In 2015, professors William C. Campbell and Satoshi Ōmura received the Nobel Prize for their discovery of ivermectin – sometimes called the wonder drug.
A recent study by Bernigaud et al, published in France, showed how ivermectin was used in a nursing home, with particularly old residents, with the result, in all likelihood, of having avoided mortality.
In this actual experiment, Ivermectin was prescribed to all residents as well as to all the staff of the nursing home. They were actually treated, by chance, because of a scabies outbreak.
While there were widespread casualties in nearby institutions, no death or even severe case of COVID-19 occurred among those residents and staff.
Here is the article we published on this case of serendipity – an example of an unplanned discovery, that occurred by chance.
Ivermectin could easily be used for prophylaxis and early treatment in nursing homes where COVID-19 is rife, benefiting residents and staff alike.
The more complete treatment protocol developed by eminent Professor Thomas Borody of Australia, combining ivermectin, doxycycline (an antibiotic) and zinc, could be administered to symptomatic residents.
Additional drugs can be included if needed, in accordance with the early treatment algorithm developed by Dr Peter McCullough et al.
Professor Thomas Borody or other experts, such as Dr Robin Armstrong (Texas) and Dr George Fareed (California) can be called in to clarify the details of the treatment protocol.
These therapeutic measures need to be implemented in a coherent framework of testing, early detection (symptoms, oxymetry), isolation of infected residents and protection of other residents and personnel, as we discuss in detail in our webinar about covid-19 in nursing homes.
There is not a moment to waste, especially with bureaucratic ineffective decision making or randomized controlled studies and the like, because it is very clear today that ivermectin is an effective agent for COVID-19, including prophylaxis and early treatment.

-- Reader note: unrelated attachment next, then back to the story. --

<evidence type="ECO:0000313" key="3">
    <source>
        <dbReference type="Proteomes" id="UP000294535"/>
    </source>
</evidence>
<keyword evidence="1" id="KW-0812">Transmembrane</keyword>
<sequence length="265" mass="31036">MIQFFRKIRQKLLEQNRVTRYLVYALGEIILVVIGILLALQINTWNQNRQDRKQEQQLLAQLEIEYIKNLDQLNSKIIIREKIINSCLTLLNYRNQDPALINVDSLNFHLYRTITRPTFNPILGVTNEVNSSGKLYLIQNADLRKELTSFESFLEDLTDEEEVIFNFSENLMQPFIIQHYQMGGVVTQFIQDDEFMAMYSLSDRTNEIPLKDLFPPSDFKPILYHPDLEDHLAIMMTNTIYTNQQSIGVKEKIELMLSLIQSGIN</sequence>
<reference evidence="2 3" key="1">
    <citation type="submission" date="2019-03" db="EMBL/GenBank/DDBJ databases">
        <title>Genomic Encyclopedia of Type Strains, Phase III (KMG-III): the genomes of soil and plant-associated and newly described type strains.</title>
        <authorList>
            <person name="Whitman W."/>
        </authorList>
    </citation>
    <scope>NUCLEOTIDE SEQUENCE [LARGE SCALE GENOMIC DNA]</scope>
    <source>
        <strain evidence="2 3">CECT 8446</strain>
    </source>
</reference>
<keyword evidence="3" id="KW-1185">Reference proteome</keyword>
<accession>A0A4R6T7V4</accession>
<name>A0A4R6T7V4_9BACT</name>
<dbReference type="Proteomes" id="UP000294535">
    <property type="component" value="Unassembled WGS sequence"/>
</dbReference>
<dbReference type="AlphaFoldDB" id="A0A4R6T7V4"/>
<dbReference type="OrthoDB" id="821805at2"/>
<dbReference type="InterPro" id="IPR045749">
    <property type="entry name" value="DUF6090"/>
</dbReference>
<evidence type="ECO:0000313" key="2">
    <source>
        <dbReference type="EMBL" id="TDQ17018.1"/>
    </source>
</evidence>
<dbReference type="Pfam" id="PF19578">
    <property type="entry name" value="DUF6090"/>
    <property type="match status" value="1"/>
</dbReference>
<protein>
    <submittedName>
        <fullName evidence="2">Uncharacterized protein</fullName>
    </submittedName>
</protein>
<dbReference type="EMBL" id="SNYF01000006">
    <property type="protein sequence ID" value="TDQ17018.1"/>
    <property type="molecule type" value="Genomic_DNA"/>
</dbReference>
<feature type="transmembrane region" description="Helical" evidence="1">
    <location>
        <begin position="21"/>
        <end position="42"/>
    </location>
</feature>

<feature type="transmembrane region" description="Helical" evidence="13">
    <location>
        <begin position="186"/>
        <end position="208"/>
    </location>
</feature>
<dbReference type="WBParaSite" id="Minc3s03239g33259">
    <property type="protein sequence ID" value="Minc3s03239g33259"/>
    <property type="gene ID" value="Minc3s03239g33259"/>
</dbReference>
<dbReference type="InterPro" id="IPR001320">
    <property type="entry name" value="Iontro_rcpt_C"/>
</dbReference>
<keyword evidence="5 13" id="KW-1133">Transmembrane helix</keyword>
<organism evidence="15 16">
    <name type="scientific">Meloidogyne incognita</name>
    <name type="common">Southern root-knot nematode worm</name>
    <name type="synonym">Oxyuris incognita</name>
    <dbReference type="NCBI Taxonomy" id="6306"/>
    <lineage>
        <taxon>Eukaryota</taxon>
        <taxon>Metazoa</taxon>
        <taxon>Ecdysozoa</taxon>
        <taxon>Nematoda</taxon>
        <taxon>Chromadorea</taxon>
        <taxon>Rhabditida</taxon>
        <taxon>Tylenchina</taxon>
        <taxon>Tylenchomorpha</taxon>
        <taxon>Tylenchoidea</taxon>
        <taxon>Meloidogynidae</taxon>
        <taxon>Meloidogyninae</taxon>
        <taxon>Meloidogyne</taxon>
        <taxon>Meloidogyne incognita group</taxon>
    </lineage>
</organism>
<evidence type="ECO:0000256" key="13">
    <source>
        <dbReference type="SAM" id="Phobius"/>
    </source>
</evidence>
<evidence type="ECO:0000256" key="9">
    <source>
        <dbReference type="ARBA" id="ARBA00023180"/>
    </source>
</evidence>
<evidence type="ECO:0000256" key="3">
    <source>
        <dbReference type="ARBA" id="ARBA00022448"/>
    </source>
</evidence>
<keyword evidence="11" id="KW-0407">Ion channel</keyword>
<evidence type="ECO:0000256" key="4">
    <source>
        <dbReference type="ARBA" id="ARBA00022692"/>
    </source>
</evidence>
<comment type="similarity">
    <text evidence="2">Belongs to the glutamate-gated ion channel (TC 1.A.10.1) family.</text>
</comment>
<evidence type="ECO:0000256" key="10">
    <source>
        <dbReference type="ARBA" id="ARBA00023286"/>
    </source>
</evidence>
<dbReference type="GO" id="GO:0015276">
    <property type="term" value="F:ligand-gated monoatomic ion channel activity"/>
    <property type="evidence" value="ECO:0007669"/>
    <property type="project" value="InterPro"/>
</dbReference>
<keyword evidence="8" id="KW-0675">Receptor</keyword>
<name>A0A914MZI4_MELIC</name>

The risk / benefit balance of such an approach is extremely beneficial.
There is essentially no risk in trying and the cost is minimal (a few tens of dollars at most per person treated).
There are other prophylactic and early treatment approaches for COVID-19, as discussed in our recent webinar (see reference below), but this is probably the simplest solution and, what’s more, it is immediately usable.
This is the approach that jurisdictions such as the Province of Quebec should immediately implement to reduce the progression of the disease to severe forms and ultimately reduce the death rate in these institutions.
At the bare minimum, residents and / or their families should be able to request this type of treatment from the attending physician when there is an outbreak of COVID-19 in the nursing home.
The attending physician should be free to prescribe this type of treatment, without government hindrance, from authorities, medical or pharmacy boards.
While this article focuses on nursing homes in Quebec, the solution is applicable elsewhere, in any other jurisdiction, as well as to the benefit of people at risk who are not living in such institutions.